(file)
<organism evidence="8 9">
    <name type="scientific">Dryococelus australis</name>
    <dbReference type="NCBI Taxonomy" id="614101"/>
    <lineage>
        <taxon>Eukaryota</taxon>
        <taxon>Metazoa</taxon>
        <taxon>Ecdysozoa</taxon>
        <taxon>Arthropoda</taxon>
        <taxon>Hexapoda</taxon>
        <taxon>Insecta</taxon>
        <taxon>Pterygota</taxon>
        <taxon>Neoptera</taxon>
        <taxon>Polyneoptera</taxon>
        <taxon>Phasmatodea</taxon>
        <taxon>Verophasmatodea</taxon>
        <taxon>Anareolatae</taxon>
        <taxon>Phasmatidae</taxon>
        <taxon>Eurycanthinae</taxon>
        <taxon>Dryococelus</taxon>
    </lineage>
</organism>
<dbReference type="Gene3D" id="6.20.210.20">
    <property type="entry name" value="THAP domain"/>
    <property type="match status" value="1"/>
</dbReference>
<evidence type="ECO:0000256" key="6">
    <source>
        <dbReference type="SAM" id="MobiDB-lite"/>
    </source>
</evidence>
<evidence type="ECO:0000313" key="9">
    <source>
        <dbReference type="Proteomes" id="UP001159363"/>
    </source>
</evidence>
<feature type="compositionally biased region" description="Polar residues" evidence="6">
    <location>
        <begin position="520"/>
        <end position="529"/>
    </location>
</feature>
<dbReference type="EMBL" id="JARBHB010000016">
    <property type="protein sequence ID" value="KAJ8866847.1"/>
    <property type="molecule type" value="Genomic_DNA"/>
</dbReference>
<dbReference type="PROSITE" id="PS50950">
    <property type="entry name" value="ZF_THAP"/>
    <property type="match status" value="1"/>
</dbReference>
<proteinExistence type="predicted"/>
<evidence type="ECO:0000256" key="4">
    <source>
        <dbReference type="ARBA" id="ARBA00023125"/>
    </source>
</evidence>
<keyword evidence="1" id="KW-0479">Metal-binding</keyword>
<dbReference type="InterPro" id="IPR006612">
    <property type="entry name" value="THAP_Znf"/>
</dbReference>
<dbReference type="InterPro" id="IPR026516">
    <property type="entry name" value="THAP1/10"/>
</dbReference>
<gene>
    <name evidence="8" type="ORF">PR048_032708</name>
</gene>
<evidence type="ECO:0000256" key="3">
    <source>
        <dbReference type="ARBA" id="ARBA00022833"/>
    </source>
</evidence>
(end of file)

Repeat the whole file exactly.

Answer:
<organism evidence="8 9">
    <name type="scientific">Dryococelus australis</name>
    <dbReference type="NCBI Taxonomy" id="614101"/>
    <lineage>
        <taxon>Eukaryota</taxon>
        <taxon>Metazoa</taxon>
        <taxon>Ecdysozoa</taxon>
        <taxon>Arthropoda</taxon>
        <taxon>Hexapoda</taxon>
        <taxon>Insecta</taxon>
        <taxon>Pterygota</taxon>
        <taxon>Neoptera</taxon>
        <taxon>Polyneoptera</taxon>
        <taxon>Phasmatodea</taxon>
        <taxon>Verophasmatodea</taxon>
        <taxon>Anareolatae</taxon>
        <taxon>Phasmatidae</taxon>
        <taxon>Eurycanthinae</taxon>
        <taxon>Dryococelus</taxon>
    </lineage>
</organism>
<dbReference type="Gene3D" id="6.20.210.20">
    <property type="entry name" value="THAP domain"/>
    <property type="match status" value="1"/>
</dbReference>
<evidence type="ECO:0000256" key="6">
    <source>
        <dbReference type="SAM" id="MobiDB-lite"/>
    </source>
</evidence>
<evidence type="ECO:0000313" key="9">
    <source>
        <dbReference type="Proteomes" id="UP001159363"/>
    </source>
</evidence>
<feature type="compositionally biased region" description="Polar residues" evidence="6">
    <location>
        <begin position="520"/>
        <end position="529"/>
    </location>
</feature>
<dbReference type="EMBL" id="JARBHB010000016">
    <property type="protein sequence ID" value="KAJ8866847.1"/>
    <property type="molecule type" value="Genomic_DNA"/>
</dbReference>
<dbReference type="PROSITE" id="PS50950">
    <property type="entry name" value="ZF_THAP"/>
    <property type="match status" value="1"/>
</dbReference>
<proteinExistence type="predicted"/>
<evidence type="ECO:0000256" key="4">
    <source>
        <dbReference type="ARBA" id="ARBA00023125"/>
    </source>
</evidence>
<keyword evidence="1" id="KW-0479">Metal-binding</keyword>
<dbReference type="InterPro" id="IPR006612">
    <property type="entry name" value="THAP_Znf"/>
</dbReference>
<dbReference type="InterPro" id="IPR026516">
    <property type="entry name" value="THAP1/10"/>
</dbReference>
<gene>
    <name evidence="8" type="ORF">PR048_032708</name>
</gene>
<evidence type="ECO:0000256" key="3">
    <source>
        <dbReference type="ARBA" id="ARBA00022833"/>
    </source>
</evidence>